Alcohol Consumption, Deterrence and Crime in New York City
This paper investigates the relationship between alcohol consumption, deterrence, and crime for New York City. We examine high-frequency time-series data from 1983 to 2001 for one specific location to examine the impacts of variations in both alcohol consumption and deterrence on seven "index" crimes. We tackle the endogeneity of arrests and the police force by exploiting the temporal independence of crime and deterrence in these high-frequency data, and we address the endogeneity of alcohol by using instrumental variables where alcohol sales are instrumented with city and state alcohol taxes and minimum drinking age. We find that alcohol consumption is positively related to assault, rape, and larceny crimes but not murder, robbery, burglary, or motor vehicle theft. We find strong deterrence for all crimes except assault and rape. Generally, deterrence effects are stronger than alcohol effects.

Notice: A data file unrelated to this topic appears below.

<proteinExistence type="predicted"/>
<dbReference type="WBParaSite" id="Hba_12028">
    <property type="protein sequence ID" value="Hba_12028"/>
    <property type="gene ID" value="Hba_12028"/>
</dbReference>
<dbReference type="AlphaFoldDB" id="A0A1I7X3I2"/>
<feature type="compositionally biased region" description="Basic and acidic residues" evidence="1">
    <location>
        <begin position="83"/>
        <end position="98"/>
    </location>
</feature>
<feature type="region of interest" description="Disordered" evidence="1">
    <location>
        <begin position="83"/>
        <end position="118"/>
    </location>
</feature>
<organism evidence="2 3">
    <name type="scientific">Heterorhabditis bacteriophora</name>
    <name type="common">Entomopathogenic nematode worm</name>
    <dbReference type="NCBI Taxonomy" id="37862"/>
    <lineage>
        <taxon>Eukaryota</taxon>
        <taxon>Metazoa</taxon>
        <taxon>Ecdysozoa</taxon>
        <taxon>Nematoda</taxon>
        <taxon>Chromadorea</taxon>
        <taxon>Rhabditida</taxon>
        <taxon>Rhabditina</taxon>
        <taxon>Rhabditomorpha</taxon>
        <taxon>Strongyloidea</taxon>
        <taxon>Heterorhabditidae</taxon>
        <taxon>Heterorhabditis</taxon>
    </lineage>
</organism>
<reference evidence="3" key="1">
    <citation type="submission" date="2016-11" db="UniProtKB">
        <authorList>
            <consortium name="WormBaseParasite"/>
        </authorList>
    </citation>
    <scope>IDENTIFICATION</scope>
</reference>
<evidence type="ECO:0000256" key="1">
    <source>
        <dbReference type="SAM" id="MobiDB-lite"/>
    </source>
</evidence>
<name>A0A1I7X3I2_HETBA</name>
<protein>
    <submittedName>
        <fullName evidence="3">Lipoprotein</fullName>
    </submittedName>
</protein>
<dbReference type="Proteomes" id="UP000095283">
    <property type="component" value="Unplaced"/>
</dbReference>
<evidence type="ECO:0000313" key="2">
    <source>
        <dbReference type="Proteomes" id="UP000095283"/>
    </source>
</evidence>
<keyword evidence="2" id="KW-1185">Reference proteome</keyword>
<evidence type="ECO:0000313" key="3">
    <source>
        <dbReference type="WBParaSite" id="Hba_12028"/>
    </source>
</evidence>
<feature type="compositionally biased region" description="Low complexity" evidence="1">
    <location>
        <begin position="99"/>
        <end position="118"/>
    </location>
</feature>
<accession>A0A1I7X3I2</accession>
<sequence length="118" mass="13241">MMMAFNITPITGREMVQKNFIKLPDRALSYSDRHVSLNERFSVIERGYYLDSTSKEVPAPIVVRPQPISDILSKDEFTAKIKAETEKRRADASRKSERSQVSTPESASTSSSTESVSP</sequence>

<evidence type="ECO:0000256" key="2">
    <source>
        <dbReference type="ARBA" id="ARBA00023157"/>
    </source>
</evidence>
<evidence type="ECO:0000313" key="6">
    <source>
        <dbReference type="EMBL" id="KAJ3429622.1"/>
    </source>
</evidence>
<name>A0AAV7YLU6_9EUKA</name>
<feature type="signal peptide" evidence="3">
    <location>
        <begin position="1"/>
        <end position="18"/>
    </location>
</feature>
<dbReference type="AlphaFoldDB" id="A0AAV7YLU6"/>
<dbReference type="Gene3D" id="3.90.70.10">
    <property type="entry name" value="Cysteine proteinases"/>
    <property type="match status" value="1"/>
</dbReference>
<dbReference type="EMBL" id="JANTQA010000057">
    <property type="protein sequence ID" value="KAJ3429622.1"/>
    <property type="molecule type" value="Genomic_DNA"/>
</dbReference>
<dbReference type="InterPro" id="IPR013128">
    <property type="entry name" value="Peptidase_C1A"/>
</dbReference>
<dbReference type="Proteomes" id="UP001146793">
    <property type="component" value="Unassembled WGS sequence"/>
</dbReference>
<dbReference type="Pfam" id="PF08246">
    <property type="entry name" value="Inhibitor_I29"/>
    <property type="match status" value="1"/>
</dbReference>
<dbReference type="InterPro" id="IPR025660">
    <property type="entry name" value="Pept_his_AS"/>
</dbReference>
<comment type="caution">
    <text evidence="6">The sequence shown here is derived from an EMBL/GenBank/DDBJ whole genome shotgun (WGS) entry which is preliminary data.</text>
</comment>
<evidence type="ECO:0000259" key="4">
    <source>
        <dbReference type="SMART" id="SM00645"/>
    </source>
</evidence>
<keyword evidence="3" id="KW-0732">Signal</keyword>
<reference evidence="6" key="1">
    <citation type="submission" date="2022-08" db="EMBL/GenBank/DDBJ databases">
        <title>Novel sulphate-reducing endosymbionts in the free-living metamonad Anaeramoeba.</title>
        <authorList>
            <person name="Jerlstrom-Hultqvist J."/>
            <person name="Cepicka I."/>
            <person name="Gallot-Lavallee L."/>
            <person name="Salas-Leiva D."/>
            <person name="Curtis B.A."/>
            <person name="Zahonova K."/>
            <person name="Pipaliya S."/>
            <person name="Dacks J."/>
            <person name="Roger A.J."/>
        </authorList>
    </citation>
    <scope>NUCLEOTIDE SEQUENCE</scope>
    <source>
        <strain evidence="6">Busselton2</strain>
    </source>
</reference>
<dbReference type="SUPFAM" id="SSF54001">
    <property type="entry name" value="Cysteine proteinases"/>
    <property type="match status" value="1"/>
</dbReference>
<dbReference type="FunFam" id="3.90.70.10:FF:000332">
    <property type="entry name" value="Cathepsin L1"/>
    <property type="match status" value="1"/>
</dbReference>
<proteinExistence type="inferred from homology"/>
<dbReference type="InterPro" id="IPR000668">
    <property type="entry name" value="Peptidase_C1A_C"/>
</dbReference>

This project was funded by the National Institute on Alcohol Abuse and Alcoholism (Grant #AA RO3 18154). We are grateful for helpful comments from Sara Markowitz and for valuable research assistance from Oliver Joszt and Tatana Cepkova, Christian Raschke, Deokrye Baek, and Luiza Pogorelova. The views expressed herein are those of the authors and do not necessarily reflect the views of the National Bureau of Economic Research.
Journal of Labor Research June 2015, Volume 36, Issue 2, pp 103-128 Date: 13 Mar 2015 Alcohol Consumption, Deterrence and Crime in New York City Hope Corman, Naci Mocan